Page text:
Kelly J. Ford's novel Cottonmouths captures life in backwoods America like a fish in a frying pan. Ford takes her young, raw, flailing characters and rakes them over the heat of a high-octane plot until their vulnerable insides sizzle on the page.

When Emily Skinner drops out of college and returns to Drear's Bluff, a small town in the Ozark region of Arkansas, she finds her best friend Jody Monroe raising a child by herself. The single mom lives on an old farm and leases an outbuilding to meth-cookers in order to make ends meet. That Emily, a closeted lesbian whose sexuality disturbs her conservative parents, is in love with Jody adds even more heat to an already explosive set-up.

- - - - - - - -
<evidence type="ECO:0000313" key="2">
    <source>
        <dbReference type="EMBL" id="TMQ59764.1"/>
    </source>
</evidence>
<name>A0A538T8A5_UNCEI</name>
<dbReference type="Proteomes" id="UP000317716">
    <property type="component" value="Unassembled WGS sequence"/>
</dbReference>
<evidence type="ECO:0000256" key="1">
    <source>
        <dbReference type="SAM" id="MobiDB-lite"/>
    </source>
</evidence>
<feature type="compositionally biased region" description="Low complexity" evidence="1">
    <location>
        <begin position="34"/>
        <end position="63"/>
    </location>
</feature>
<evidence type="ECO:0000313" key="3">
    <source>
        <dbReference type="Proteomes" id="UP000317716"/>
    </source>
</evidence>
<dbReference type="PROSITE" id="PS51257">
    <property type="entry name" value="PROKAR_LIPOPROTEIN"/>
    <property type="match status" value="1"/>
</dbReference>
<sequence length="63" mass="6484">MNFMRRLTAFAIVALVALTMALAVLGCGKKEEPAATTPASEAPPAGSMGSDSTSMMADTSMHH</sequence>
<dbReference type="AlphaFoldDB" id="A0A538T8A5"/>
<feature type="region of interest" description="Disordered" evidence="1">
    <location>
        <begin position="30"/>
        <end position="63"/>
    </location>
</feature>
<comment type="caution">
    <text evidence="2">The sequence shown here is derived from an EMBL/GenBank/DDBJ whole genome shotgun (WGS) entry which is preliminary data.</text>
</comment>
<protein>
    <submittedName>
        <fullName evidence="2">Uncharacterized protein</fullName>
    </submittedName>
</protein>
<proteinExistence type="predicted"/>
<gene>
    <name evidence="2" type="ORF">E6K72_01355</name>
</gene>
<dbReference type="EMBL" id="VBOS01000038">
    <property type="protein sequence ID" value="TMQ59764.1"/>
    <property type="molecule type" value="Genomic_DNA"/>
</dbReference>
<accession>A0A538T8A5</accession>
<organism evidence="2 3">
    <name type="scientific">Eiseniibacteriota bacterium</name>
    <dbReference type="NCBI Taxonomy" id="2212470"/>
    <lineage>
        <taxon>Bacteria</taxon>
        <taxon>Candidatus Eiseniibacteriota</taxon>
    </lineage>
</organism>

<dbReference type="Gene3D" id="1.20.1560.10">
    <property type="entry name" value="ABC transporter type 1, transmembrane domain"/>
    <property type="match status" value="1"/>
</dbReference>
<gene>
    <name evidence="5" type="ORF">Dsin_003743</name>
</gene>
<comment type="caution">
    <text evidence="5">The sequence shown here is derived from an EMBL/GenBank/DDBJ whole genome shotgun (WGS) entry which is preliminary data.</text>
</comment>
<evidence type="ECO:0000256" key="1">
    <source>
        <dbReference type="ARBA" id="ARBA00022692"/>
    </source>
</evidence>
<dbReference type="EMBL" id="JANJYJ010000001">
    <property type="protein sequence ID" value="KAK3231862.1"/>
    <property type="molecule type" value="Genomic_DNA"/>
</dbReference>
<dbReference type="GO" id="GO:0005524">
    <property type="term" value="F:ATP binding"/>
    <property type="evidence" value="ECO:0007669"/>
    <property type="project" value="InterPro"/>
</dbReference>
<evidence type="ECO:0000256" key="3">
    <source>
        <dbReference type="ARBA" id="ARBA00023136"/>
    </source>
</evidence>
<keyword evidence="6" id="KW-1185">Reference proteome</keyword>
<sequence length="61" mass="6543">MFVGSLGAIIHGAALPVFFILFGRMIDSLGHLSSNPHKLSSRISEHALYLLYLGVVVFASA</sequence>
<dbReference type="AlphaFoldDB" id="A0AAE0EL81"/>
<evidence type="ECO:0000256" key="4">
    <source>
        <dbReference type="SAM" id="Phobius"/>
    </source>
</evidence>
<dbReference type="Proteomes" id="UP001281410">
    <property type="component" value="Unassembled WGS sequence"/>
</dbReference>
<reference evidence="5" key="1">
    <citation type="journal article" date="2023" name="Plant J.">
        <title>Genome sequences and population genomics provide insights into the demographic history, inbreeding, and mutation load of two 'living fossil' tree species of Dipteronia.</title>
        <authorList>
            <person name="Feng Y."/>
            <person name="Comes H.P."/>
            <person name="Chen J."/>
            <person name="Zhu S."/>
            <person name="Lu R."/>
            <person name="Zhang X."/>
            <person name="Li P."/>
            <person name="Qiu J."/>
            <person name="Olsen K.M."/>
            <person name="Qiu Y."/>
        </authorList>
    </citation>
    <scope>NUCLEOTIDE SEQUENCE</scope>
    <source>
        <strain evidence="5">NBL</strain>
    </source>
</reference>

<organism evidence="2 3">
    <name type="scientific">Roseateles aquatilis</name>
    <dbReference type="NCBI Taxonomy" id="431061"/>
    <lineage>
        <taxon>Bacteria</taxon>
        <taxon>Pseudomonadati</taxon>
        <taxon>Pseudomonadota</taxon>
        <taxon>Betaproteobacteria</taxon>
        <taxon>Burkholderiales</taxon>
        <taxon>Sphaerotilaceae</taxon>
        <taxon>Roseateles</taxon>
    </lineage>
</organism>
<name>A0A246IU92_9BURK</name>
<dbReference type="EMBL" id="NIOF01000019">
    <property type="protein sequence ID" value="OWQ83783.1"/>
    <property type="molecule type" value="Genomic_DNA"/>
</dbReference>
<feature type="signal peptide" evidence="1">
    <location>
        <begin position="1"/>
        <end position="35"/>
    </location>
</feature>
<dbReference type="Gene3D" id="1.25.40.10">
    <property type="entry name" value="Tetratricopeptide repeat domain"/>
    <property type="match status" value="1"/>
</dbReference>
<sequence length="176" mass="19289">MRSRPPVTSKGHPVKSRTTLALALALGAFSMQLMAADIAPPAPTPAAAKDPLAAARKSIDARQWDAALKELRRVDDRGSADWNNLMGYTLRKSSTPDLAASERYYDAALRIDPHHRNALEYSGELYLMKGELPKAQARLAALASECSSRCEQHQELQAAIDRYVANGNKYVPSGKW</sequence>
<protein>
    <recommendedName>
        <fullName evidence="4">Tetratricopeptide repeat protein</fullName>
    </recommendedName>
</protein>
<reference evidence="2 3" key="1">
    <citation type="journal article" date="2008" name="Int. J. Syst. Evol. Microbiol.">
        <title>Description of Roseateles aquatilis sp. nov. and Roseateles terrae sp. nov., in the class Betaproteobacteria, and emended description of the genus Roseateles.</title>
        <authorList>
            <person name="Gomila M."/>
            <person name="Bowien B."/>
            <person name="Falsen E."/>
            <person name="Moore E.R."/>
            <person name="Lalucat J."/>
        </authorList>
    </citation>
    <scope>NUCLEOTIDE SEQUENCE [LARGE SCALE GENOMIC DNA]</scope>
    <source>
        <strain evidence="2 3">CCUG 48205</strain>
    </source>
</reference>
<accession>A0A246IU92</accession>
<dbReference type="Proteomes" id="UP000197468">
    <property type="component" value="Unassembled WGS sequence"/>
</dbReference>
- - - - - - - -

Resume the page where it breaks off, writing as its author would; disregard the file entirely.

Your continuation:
The results are thrilling. The only hangups occur when Ford uses Emily's internal voice to recapitulate plot points, as though the reader needed to be reminded of major developments. These narrative reminders are unnecessary given that Ford is such a strong writer. Her prose is sharp and lyrical, rendering the South--and outdated attitudes--with uncompromising candor, though such honesty doesn't preclude sympathy for the many small-town characters caught in a vicious cycle of poverty and resentment. Ford's writing fully shines when addressing young, forbidden love and the way it torments her protagonist: "The craving came on like a fever, as if a coal had been stoked within and blurred the edges of reasonable thought." It's a love that burns and breaks and leads to dangerous places. Cottonmouths grips the heart and doesn't let go. --Scott Neuffer, freelance journalist, poet and fiction author

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